In an Asian version of the Venice-Toronto marathon, the credits have now rolled on the Pusan and Tokyo film festivals. International buyers and sellers tell Liz Shackleton which event they found to be the most useful.
The big dilemma this autumn for the Asian film industry, indeed anybody who is involved in selling to or producing with the region, was whether to attend either the Pusan or Tokyo film festivals, or both.
“There were some US companies in Tokyo but they were looking for remake material, not doing acquisitions”
Both events now have a fully fledged film market, a projects market and other industry-focused events, and neither has the least intention of giving these up. This year, the festivals ran back-to-back, meaning it was possible to hit Pusan’s Asian Film Market and Tokyo’s Tiffcom on the same trip. While this seems simple enough, many companies also had to factor in trips to the Rome film festival, Mipcom and preparations for the upcoming American Film Market (AFM).
Now the two-week flurry of meetings, screenings, seminars and networking events is over, it seems there is no easy answer to the question of which Asian event is the most crucial to attend. “They’re different types of markets-they’re not really competing,” says Clarence Tang of Hong Kong-based sales agent Golden Network Asia. “Pusan is more of a traditional film market, whereas Tokyo is more specific-the buyers are looking for Japanese content.”
Spread across four floors of Pusan’s Seacloud Hotel, the Asian Film Market is smaller and quieter than the Tokyo event, but it is more focused on film and has a higher proportion of overseas visitors. Tiffcom, in the Roppongi Hills complex, feels bigger and busier, but it is a market for all kinds of content-film, TV, animation and comics-and is dominated by the Japanese content industry.
Neither market reported a huge amount of deal activity, with most sellers claiming they would close or announce deals at AFM. Tiffcom appeared to have more buyers from across the Asia Pacific region, while Pusan was heavier on Korean buyers and festival programmers.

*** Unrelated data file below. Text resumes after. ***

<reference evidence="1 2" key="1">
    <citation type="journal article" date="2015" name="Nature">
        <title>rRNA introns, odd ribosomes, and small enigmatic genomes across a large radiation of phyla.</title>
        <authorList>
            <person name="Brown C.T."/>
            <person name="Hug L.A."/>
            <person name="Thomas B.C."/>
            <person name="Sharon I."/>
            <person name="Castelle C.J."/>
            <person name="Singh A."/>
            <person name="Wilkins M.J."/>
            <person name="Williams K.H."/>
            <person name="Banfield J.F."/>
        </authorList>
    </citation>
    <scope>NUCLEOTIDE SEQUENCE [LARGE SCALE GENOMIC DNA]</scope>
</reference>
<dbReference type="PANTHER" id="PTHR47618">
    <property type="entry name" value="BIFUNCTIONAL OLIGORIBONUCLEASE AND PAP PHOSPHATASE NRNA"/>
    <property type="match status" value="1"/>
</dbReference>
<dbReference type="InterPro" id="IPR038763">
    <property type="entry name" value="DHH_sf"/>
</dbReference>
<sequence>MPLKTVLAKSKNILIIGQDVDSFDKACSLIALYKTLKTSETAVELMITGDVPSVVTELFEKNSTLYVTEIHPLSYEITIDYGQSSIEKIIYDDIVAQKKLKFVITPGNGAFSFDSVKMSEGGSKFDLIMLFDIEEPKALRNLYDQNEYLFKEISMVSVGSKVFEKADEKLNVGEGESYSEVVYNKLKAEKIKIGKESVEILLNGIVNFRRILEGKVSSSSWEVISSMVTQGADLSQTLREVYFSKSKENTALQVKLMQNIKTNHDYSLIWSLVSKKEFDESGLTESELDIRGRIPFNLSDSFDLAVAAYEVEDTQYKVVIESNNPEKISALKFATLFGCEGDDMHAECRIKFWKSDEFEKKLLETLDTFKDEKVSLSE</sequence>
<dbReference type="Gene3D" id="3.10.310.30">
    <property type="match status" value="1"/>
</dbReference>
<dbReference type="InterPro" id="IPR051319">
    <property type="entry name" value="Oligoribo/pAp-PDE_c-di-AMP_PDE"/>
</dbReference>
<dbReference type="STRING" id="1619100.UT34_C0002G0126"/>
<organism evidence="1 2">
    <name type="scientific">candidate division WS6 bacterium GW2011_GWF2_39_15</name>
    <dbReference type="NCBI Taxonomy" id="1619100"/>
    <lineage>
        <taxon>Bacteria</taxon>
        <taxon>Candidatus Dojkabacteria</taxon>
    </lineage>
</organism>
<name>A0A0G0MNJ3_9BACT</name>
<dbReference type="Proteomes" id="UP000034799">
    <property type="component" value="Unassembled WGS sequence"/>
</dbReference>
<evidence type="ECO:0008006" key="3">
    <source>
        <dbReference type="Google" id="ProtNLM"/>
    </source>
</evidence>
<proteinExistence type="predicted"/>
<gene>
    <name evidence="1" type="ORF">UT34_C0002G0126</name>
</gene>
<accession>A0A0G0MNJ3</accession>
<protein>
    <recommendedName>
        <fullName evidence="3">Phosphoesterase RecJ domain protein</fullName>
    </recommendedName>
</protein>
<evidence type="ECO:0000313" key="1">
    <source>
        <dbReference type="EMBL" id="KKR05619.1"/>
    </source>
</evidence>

US and European buyers were scarce at both events. “There were some US companies in Tokyo but they were looking for remake material, not doing acquisitions,” says Tadayuki Okubo of Japanese studio Toei.
As the Tokyo market works well for them, some of the Japanese sellers will not be attending the AFM. “Tiffcom has become more important for films that are aimed at the Asian market,” says Kayo Yoshida of Japanese producer-distributor Asmik Ace Entertainment.
“Cannes and the AFM are too expensive for this type of product, and we have sales agents like Fortissimo and Coproduction Office handling our international films.”
Most companies believe it was worth attending both Pusan and Tokyo as a warm-up to AFM, in the same way Filmart in Hong Kong in March has become an Asia-focused prelude to Cannes. “The continuity works well between Pusan and Tokyo as both markets are short and take place right after each other,” says Josh Lee of Korea’s CJ Entertainment.
Indeed, Asia’s pre-AFM shuffle reflects the Venice-Toronto dash undertaken by the industry in the West one month earlier. Pusan, like Venice, is a strong film festival with an arthouse focus that is located in a holiday destination. Tokyo, like Toronto, is a slightly more commercial event, located in a major city that provides direct access to one of the world’s biggest box-office markets-in this case Japan rather than North America.